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Sam Bankman-Fried deserves 40-50 years in prison for FTX fraud, prosecutors say

FILE PHOTO: Former FTX Chief Executive Bankman-Fried at the Manhattan federal court in New York City

By Luc Cohen

NEW YORK (Reuters) -Sam Bankman-Fried should spend between 40 and 50 years in prison after being convicted for stealing $8 billion from customers of his now-bankrupt FTX cryptocurrency exchange, prosecutors said on Friday.

In November, a jury found Bankman-Fried, 32, guilty on seven counts of fraud and conspiracy. Federal prosecutors in Manhattan said "thousands of everyday people" including residents of war-torn and unstable countries had entrusted their nest eggs to FTX.

"Even now Bankman-Fried refuses to admit what he did was wrong," prosecutors wrote in a sentencing memorandum. "His life in recent years has been one of unmatched greed and hubris; of ambition and rationalization; and courting risk and gambling repeatedly with other people's money."

They are seeking $11 billion in forfeiture, to account for losses FTX's investors and Alameda's lenders suffered as well.

The former billionaire's lawyer Marc Mukasey told U.S. District Judge Lewis Kaplan that a 5-1/4 to 6-1/2 year prison term would be appropriate. They said FTX clients would get most of their money back, and that Bankman-Fried did not set out to steal.

Mark Botnick, a spokesman for Bankman-Fried, said Mukasey would file a response next week to prosecutors' memorandum.

Kaplan is scheduled to sentence Bankman-Fried on March 28 in Manhattan federal court. Bankman-Fried plans to appeal his conviction and sentence.

Bankman-Fried is the son of two Stanford Law School professors. A graduate of the Massachusetts Institute of Technology, Bankman-Fried worked on Wall Street before riding a boom in the values of digital assets such as bitcoin to a net worth Forbes magazine once estimated at $26 billion.

His fortune evaporated in November 2022, when FTX declared bankruptcy after a wave of customer withdrawals.

In their sentencing memorandum, prosecutors pointed to his privileged upbringing and elite education as reasons he should face an especially harsh sentence.

"He knew what society deemed illegal and unethical, but disregarded that based on a pernicious megalomania guided by the defendant's own values and sense of superiority," they wrote.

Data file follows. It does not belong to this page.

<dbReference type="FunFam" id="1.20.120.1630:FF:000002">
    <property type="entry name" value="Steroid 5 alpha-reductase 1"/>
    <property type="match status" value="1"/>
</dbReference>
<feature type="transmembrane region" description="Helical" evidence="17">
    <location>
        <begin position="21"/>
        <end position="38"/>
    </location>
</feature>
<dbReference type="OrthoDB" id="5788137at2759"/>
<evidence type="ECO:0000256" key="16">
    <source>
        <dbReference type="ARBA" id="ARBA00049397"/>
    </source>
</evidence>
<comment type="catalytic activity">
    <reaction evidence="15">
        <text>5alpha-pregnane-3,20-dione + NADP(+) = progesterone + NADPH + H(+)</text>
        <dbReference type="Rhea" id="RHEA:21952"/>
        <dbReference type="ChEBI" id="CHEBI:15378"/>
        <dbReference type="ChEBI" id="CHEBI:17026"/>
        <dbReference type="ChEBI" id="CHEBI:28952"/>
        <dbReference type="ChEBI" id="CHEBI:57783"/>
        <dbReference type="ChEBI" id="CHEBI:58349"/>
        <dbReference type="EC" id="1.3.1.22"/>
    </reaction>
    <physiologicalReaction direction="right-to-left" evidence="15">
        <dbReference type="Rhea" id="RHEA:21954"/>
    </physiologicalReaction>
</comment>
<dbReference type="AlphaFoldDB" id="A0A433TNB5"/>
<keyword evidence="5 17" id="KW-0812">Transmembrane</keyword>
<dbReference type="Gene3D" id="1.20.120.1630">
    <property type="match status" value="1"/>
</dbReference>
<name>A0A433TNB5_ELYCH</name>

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At his trial, three former close associates testified that Bankman-Fried directed them to loot FTX customer funds to plug losses at his Alameda Research hedge fund, while portraying himself publicly as a responsible steward in the volatile cryptocurrency market.

Prosecutors said Bankman-Fried also used customer funds to buy luxury real estate in the Bahamas and to donate to U.S. politicians who might support cryptocurrency-friendly regulations.

So far, 251 U.S. political candidates and committees have returned to the government some $3.3 million in contributions from Bankman-Fried and other FTX executives, prosecutors said. Democratic President Joe Biden's campaign and the Republican National Committee are among those that have returned funds.

Bankman-Fried testified that he did not realize how much Alameda owed to FTX until shortly before both failed. His trial lasted one month.

In a letter to Kaplan, Bankman-Fried's parents said their son took responsibility for the errors that led to FTX's collapse, and worked hard before his arrest to help recover customers' money.

Bankman-Fried was arrested in December 2022 in the Bahamas, where FTX was based, and extradited to the U.S.

He has been jailed at Brooklyn's Metropolitan Detention Center since August, when Kaplan revoked his bail after finding that he likely tampered with witnesses.

(Reporting by Luc Cohen in New YorkEditing by Chris Reese, Nick Zieminski and David Gregorio)